KANSAS CITY, MO - SEPTEMBER 20: Head coach Todd Haley of the Kansas City Chiefs watches during warm-ups prior to the start of the game against the Oakland Raiders at Arrowhead Stadium on September 20, 2009 in Kansas City, Missouri. (Photo by Jamie Squire/Getty Images)
In the wake of Miles Austin's record breaking performance in Kansas City, most people chose to concentrate on the heart-warming story, a tale of a talented receiver who got a chance and capitalized on it; in doing so, they turned a blind eye, in great part, to the fact that the Kansas City defense sucks.
There were certainly those out there who approached the story with detached cynicism, quick to point out that Austin had a great day--but he did it against a monumentally bad defense. This is a fair point. Whether Austin is a career No. 4 receiver with one memorable game or, as Randy Galloway put it Friday, "a Drew Pearson non-drafted miracle" will remain to be seen for a while. For now, no one can know.
According to Todd Haley in today's Kansas City Star though, there is no excuse (besides the obvious one, that he coaches the Chiefs) for his team allowing such a performance by such a receiver.
“We’ve just got to be better,” Haley said. “We’ve got to be better as coaches in putting the right guys on the right players. That’s a tough situation. Miles Austin was Dallas’ fourth receiver, probably, going into this year."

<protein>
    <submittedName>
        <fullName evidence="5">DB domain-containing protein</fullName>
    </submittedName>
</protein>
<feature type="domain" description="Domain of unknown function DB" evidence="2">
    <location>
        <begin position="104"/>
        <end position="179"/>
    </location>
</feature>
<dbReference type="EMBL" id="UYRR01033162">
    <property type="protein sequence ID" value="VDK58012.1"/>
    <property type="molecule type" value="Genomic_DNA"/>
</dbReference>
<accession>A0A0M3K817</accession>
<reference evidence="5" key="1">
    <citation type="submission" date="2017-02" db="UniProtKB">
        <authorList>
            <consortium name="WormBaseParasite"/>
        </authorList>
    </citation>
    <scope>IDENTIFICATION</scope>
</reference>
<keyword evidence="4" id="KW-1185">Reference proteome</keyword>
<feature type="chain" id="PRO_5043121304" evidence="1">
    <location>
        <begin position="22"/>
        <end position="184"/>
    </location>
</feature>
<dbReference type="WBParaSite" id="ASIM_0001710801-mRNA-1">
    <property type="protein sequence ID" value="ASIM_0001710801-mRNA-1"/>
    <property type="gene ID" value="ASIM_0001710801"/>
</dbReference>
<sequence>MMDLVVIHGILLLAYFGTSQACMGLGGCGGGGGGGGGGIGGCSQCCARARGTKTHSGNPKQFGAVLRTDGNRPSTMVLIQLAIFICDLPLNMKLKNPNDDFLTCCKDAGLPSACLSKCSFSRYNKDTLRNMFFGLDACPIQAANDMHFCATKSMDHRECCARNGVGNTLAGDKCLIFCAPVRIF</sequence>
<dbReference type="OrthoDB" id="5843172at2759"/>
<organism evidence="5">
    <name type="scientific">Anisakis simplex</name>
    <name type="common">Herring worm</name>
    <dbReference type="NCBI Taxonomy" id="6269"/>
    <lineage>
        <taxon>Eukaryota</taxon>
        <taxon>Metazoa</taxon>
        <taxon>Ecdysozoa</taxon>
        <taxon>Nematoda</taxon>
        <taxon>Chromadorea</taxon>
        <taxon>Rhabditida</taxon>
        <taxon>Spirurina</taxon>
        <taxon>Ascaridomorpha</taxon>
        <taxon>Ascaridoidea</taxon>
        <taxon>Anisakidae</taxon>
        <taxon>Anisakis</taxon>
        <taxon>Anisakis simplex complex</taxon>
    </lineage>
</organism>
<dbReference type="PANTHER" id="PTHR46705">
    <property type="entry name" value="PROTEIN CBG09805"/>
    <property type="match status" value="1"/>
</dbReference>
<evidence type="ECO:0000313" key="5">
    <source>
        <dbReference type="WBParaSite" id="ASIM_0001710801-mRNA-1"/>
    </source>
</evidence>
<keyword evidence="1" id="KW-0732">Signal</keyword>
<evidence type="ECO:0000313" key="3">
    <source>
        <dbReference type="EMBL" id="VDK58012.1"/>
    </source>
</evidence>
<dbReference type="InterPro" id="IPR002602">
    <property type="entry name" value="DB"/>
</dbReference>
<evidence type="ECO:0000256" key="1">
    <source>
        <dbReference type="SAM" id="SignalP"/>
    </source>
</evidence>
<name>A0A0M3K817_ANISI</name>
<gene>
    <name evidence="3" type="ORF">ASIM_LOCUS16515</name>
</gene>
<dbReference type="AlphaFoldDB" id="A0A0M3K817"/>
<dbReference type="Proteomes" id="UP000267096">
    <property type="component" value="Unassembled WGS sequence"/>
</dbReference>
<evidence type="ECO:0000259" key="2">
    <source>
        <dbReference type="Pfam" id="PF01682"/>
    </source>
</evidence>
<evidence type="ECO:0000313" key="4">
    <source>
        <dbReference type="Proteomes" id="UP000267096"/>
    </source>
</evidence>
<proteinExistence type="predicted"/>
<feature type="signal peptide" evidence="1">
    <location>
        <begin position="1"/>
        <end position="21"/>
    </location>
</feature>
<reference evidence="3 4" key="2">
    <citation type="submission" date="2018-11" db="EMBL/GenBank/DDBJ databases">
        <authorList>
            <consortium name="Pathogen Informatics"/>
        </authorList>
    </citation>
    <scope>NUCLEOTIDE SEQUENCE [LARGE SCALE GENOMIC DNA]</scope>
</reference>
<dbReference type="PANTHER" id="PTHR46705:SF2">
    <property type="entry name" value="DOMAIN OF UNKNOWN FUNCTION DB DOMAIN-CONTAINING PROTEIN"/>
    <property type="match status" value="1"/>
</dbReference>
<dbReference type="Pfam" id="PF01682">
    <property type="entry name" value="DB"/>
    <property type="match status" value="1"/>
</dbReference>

Actually, he was the third, but point taken. The only problem is that, again, Haley coaches the Chiefs, and it seems unlikely that they have any "right guys" in the secondary at all. Just who Miles Austin will be, again, no one knows. Kansas City has a terribly flawed secondary, to be sure. But good players expose faults.
Concerning the Chiefs, this isn't the most Herculean task, but one can't deny that Austin not only beat them, but embarrassed them--twice. To infer that Austin is the reincarnation of Pearson would be foolish because, really, that is next to impossible. Pearson's a Hall of Famer. Austin is still a No. 3 receiver.
But on that day, he took over completely; regardless of opposition, there's something to be said for that. Just ask the scores of sportswriters who, after convincing wins over Washington, Tampa Bay, Kansas City and Oakland, have anointed the New York Giants world champions.